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Students encouraged to partake in religious dialogue

Published: Monday, February 28, 2011

Updated: Tuesday, March 1, 2011 10:03

Mark George

Mark George is an associate professor of Hebrew Bible at Iliff School of Theology in Denver.

In a town that has been historically recognized as the Mecca of evangelical Christian organizations, finding a safe place to discuss other religions can be a difficult task. On Tuesday night, UCCS hosted an inaugural event through the Center for Religious Diversity and Public Life. The event saw great turnout, and seats were filled ten minutes before the event started, forcing many viewers to sit in the stair wells, on extra chairs and on the stage itself. The center's director, Jeff Scholes, believes the center will provide "a religious platform" that will encourage students and members of the community to exercise their right to freedom of speech – even if it's controversial.

Scholes, who is also an instructor of religion at UCCS, hopes events like this will encourage people to "bring private issues into the public square." The evening's event included keynote speaker, Mark George, and six experts in the religions of Judaism, Buddhism, Islam, Christianity, Shamanism and Hinduism.

Mark George, an associate professor of Hebrew Bible at Iliff School of Theology in Denver was chosen to speak because of his expertise in social space. He began his address by noting that most students who take religion courses are less interested in religion and more fascinated about spirituality. This, he explained, is because spirituality does not have "religious trappings."

George hopes to continue to erase this trepidation and help students become more aware of their own understandings of sacred time and space. He then urged the audience to either visualize or write down thoughts on what it means for something to be sacred.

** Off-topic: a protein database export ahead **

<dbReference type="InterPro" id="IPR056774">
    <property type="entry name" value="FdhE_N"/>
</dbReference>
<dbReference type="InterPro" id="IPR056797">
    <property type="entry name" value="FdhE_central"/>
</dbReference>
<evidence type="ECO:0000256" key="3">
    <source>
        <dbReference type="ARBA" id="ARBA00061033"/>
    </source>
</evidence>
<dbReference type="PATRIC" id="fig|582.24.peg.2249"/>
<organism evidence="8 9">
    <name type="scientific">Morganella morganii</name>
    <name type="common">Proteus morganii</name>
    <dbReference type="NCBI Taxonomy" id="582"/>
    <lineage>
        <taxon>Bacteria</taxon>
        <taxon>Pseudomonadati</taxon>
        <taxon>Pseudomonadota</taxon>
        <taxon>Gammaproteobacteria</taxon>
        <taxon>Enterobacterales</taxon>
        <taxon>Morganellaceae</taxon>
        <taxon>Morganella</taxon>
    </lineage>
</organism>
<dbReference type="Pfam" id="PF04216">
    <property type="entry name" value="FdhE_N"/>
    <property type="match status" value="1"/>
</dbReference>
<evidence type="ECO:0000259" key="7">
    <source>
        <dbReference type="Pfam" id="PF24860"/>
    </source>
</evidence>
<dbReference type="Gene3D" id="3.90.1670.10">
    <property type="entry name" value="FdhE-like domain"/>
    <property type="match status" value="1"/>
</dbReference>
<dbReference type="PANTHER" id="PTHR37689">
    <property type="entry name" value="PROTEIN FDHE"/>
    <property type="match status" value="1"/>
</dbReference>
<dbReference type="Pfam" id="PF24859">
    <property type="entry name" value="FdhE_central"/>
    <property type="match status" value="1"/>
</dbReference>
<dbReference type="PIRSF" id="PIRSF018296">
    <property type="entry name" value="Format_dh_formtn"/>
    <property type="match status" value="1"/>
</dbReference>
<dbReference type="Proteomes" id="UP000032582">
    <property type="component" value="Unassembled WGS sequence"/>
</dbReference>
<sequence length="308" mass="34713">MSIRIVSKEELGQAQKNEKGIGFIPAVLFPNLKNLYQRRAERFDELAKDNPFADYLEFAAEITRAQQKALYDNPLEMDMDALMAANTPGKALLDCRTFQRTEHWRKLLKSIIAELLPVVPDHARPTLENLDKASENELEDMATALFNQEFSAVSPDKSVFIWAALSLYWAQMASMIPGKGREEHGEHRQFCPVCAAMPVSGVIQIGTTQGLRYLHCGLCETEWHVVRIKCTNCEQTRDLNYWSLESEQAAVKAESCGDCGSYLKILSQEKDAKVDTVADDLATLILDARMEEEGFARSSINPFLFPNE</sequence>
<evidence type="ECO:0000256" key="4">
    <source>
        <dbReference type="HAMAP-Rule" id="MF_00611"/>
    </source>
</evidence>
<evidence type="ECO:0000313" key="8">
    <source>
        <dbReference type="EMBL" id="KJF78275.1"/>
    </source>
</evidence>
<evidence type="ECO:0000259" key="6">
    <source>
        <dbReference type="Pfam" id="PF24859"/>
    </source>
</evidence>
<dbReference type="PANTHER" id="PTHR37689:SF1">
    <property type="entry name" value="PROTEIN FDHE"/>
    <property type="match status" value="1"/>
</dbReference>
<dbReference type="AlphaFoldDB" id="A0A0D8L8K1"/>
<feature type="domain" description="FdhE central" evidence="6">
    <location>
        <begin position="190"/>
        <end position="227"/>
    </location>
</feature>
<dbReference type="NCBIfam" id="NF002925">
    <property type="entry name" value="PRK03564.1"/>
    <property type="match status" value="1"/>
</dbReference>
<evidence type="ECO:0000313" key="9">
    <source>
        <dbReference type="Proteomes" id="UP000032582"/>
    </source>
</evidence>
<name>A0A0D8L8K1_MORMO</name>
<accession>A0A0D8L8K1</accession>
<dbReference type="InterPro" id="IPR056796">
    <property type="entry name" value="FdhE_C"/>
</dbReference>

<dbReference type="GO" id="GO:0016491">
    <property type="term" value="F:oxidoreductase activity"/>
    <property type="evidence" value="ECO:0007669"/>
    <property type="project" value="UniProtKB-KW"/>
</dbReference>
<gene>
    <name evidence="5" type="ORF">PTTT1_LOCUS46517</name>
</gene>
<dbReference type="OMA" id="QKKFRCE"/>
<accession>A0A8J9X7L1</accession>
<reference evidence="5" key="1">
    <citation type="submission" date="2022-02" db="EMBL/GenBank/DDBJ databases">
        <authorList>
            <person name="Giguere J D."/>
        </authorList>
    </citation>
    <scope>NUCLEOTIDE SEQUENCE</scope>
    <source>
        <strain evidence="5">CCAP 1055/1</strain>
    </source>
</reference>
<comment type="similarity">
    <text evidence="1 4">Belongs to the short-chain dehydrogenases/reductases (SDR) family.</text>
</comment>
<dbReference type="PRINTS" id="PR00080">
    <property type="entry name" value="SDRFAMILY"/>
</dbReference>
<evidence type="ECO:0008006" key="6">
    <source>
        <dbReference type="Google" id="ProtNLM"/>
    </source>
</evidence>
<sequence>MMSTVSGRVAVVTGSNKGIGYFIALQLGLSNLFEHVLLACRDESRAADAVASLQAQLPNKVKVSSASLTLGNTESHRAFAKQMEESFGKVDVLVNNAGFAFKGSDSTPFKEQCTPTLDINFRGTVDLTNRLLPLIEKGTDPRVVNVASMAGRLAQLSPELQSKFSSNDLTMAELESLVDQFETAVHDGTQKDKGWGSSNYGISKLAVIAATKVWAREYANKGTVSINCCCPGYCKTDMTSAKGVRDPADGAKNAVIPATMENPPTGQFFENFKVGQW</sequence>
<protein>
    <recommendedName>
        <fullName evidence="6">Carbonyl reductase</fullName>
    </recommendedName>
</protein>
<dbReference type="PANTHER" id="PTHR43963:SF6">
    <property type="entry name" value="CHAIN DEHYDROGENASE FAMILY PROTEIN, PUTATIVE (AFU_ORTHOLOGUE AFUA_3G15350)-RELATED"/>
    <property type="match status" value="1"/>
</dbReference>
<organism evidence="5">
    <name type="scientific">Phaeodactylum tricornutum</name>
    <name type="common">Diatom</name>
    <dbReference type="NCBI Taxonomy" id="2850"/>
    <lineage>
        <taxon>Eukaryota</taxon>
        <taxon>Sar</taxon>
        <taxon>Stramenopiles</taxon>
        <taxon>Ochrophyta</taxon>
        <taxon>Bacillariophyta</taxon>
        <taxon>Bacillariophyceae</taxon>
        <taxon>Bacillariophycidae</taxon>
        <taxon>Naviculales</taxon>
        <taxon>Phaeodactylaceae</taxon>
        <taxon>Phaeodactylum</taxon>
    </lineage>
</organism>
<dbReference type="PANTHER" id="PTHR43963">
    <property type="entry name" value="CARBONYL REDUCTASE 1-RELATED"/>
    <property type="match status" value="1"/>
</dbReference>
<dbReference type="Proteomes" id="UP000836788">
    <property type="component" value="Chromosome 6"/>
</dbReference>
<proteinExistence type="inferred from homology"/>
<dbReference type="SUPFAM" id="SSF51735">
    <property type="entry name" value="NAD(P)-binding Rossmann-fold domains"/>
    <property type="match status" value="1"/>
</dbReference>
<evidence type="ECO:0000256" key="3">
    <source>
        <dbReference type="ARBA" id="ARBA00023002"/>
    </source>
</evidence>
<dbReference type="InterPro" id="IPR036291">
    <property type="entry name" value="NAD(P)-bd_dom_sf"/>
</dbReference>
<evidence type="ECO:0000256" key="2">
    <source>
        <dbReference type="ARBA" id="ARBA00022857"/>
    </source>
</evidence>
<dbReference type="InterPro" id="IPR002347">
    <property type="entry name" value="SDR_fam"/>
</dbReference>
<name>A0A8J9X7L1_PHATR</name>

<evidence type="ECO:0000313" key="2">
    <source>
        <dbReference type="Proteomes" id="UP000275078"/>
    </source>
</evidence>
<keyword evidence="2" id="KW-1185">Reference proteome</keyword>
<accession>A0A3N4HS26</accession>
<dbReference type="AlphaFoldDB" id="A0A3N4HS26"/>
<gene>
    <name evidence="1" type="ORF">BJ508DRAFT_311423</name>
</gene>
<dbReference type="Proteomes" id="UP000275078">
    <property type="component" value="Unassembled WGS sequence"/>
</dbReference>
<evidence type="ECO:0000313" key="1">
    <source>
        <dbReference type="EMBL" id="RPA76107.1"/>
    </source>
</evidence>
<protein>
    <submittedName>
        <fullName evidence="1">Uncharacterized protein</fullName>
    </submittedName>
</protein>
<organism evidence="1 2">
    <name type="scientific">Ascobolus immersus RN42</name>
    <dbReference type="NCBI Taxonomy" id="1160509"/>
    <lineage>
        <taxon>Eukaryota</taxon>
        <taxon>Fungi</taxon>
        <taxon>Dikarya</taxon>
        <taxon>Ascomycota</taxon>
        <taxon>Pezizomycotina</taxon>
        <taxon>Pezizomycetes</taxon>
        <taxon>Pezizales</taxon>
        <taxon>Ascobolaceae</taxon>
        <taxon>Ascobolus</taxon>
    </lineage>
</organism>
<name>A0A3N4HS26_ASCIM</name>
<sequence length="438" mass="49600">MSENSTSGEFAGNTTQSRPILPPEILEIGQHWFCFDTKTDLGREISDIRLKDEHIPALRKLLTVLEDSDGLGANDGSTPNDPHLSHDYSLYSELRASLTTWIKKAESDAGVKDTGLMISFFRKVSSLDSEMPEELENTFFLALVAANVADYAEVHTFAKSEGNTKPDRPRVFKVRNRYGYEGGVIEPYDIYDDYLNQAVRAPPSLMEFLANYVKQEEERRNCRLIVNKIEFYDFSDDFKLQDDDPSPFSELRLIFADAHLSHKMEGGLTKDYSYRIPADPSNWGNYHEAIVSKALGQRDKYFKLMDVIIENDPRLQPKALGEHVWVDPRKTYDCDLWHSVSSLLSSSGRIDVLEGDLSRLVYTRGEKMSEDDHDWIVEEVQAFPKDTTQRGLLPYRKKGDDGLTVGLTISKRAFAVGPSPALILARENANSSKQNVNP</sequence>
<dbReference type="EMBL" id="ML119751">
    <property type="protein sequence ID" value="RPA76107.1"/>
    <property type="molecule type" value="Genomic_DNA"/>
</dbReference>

Even though there is a plethora of definitions in the dictionary, these terms are still not easily defined. This is due in part to the highly debatable nature of sacred time and space.

As explained by George, two men, Mircea Eliade and his successor, Jonathan Smith, were both scholars at the University of Chicago interested in the idea of sacred space and time. Eliade believed religion manifested itself in space and time, and sacred space occurred when the sacred had broken into the world, e.g. act of creation. Rituals, he furthered, allowed for reconnection to this original event.

Alternately, Smith believed the sacred is not the eruption of the divine but it is something a group constructs. Humans are meaning makers, and religion plays a major part in that process. Smith sought to prove it as a socially dynamic process and one that allowed individual cultures and sects of people to decide which spaces would be sacred to them. This idea serves to explain why a room where someone dies changes after they are gone and becomes sacred. This is because the moment when one passes from life to death is universally deemed sacred.

With these two ideas in mind, George urged the audience to reconsider previous concepts of sacred time and space. "Remember, it's okay to be an observer and a guest and learn what makes each of the spaces sacred," he said. It's also important, he furthered, to pay attention to what you see, hear, how things are arranged and what you do with your body in that space.

Six individuals were then introduced as the presenters of their religions ,and after brief introductions, the audience split into groups to explore classrooms in the University Center designated to each space. Each expert shared their sacred practices and offered viewers a chance to both ask questions and take part in the religious ceremonies if they felt comfortable. Although each religion believed different places and activities to be sacred, patterns were still visible among them and served to remind the audience that having an open mind and being willing to both accept and respect each other's beliefs is the most important thing we can do.

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